Killing bin Laden: A Psychological Boost for Self-Doubting Americans

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bin laden.jpgPolitico‘s Josh Gerstein and I had a quick chat about the implications of the successful operation by the Navy SEAL team that penetrated Pakistan’s territory and snuffed out one of the great terror masters of our time.
I have long believed that Osama bin Laden had become a symbolic phantom that both opponents of the US as well as US-supporting national security zealots would exploit for their own purposes. To some degree, those who resented America would hold out bin Laden as a hero that an impotent America had failed to vanquish — and those Pentagon-hugging national security zealots would wave bin Ladenism around to justify ever more expansion of America’s defense budgets and support the pile-up of wars abroad.
Bin Laden is now gone — and this may help correct both the view abroad that America is impotent and flailing; and may help those inside the US to engage in less over-compensation for their own self doubt.
Here were my thoughts as shared with Josh Gerstein:

. . .Steve Clemons of the New America Foundation, said killing bin Laden probably would have been more significant a few years ago in terms of his importance to Al Qaeda operations. Earlier this year, the Obama administration said the Yemen-based Al Qaeda of the Arabian Peninsula, which has fewer ties to the central Al Qaeda group, now poses the greatest terror threat.
However, Clemons said bin Laden’s death will help the U.S. at home and abroad in ways that go far beyond its impact on planning of terror plots.
“The real is question is the self-doubt many Americans felt about leadership in Washington and the impotence many around the world felt it reflected on the part of the U.S.,” Clemons said. “People don’t understand how incredibly important it is to demolish the brand of Osama bin Laden. He’s a pop culture figure, a rock star of transnational terrorism. To have that lurking out there unresolved would have permanently handicapped us psychologically.”

Hopefully a key lesson learned by the bin Laden hunt is how ineffective and counter-productive the deployment of hundreds of thousands of soldiers and private contractors has been when it came down to moving America’s interests forward. I supported the hunt for bin Laden, but not the nonsensical obsession that has now led to three wars, the death of hundreds of thousands, with no definitive conclusion to the broader challenge of transnational terrorism.
— Steve Clemons

Comments

5 comments on “Killing bin Laden: A Psychological Boost for Self-Doubting Americans

  1. Kathleen says:

    Steve “Killing bin Laden: A Psychological Boost for Self-Doubting Americans”
    Really? I have not for one moment felt like gloating (like the so called Christian Joe Scarborough who parades his alleged faith on his program) or dancing in the streets (like the frat type folks out on the streets as if they were at a Roman coliseum with their thumbs down) “kill him, kill him” In fact I find much of this sickening and know why many around the world fear and hate this nation.
    I am one of the folks who want the same justice and accountability for crimes against humanity committed by the “masterminds” of brutal and deadly 9/11 as the “masterminds” of the brutal and very deadly invasion of Iraq.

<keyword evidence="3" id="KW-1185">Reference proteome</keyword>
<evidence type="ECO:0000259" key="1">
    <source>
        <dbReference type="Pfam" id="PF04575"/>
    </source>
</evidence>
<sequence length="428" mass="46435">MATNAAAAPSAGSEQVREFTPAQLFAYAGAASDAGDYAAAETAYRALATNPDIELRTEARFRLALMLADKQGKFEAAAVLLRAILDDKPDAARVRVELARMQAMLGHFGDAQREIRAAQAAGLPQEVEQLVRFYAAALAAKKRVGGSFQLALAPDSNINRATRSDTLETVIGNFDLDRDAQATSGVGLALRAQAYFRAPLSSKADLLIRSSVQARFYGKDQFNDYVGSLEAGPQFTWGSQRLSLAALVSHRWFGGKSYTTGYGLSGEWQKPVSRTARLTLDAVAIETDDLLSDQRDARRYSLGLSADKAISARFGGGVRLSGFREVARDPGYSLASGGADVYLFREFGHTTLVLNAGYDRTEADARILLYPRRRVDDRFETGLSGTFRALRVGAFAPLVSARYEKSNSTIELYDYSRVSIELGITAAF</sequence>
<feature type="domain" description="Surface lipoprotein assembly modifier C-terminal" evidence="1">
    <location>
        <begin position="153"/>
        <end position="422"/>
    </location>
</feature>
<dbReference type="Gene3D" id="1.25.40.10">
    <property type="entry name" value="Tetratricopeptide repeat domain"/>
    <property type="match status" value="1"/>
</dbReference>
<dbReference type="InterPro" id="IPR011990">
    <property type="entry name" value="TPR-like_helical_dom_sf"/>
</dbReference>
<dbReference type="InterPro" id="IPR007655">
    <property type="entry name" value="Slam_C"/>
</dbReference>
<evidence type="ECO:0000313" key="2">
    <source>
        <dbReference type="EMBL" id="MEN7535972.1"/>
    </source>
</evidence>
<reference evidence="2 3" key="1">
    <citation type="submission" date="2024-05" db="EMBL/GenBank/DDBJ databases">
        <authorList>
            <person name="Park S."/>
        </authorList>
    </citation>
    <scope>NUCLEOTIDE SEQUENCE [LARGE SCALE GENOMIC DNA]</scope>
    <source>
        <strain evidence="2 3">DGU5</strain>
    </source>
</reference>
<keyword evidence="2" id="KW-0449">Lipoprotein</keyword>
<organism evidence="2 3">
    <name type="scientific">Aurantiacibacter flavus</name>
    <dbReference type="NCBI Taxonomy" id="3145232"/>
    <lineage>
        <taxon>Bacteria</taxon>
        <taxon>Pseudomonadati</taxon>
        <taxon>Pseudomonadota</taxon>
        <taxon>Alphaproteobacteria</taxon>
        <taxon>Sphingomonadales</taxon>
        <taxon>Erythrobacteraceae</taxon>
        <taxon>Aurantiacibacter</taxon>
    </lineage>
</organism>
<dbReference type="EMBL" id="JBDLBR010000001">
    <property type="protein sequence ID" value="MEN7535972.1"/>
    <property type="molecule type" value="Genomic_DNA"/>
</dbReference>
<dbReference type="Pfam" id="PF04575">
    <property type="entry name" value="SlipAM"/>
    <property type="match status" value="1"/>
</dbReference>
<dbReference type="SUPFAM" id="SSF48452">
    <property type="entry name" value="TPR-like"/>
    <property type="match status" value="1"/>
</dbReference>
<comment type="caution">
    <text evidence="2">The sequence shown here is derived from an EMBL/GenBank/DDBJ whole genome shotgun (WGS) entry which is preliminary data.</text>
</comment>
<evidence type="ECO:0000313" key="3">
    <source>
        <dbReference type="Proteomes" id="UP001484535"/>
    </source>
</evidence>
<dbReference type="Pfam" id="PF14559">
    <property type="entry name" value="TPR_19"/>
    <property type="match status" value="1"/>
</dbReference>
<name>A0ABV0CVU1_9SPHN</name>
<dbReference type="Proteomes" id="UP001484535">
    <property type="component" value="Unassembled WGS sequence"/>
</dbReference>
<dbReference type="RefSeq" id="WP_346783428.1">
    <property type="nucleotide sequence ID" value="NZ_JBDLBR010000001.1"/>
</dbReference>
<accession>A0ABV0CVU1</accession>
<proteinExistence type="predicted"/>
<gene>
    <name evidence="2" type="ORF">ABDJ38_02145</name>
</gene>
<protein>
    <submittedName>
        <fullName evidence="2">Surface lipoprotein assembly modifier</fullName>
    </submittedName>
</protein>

Everyone keeps asking about Pakistan’s “sheltering” of Bin Laden. The Obama administration , our justice system and our Reps are “sheltering” Bush,Cheney,Wolfowitz,Condi “mushroom cloud” Rice, Feith etc, Tell me what the difference is? Oh yeah Bush and team are responsible for far more deaths, injuries and millions displaced.
    Is it too much to expect?
    At least this morning on Morning Joe, Scarborough did not try to repeat that Americans who have lost family members or lost limbs due to Afghanistan and Iraq can feel comfort now that OBL has been killed. How arrogant. And he again tied Iraq to 9/11.
    One great thing this morning is that Mika Brezinski while talking with Senator McKasgill brought up OBL’s death, Afghanistan and skillfully stopped right after she said AFghanistan and did not link 9/11 with the invasion of Iraq as Joe Scarborough, Maria Schaivo Campo and others who know better have done the last several days

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  2. Kenneth D. Franks says:

    I believe your perspective is correct and agree with your comments on the “Last Word,” on M.S.N.B.C today.

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  3. DakotabornKansan says:

    Osama bin Laden is dead, but our

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  4. DonS says:

    (“Bin Laden is now gone — and this may help correct both the view abroad that America is impotent and flailing; and may help those inside the US to engage in less over-compensation for their own self doubt.”) (SC)
    Maybe so, but jingoism, flag waving, Muslim-hating plays so well in the hinterlands that it is equally possible, and I would argue more likely, that killing OBL will only bolster the these negative effects.
    Add to that the fact that preoccupation with offshore matters serves as a distraction from domestic problems, not to mention exacerbates domestic problems, and there is no need for Obama to take the kinder, gentler approach to foreign policy going forward. And killing OBL will only (relatively) immunize him from republican charges of soft on terrorism for so long as he keeps adopting and outdoing Bush’ obsession with the national security state.
    For example, old faithful liberal interventionist Hillary seems like she ain’t going to be dissuaded from the “stomp ’em” approach:

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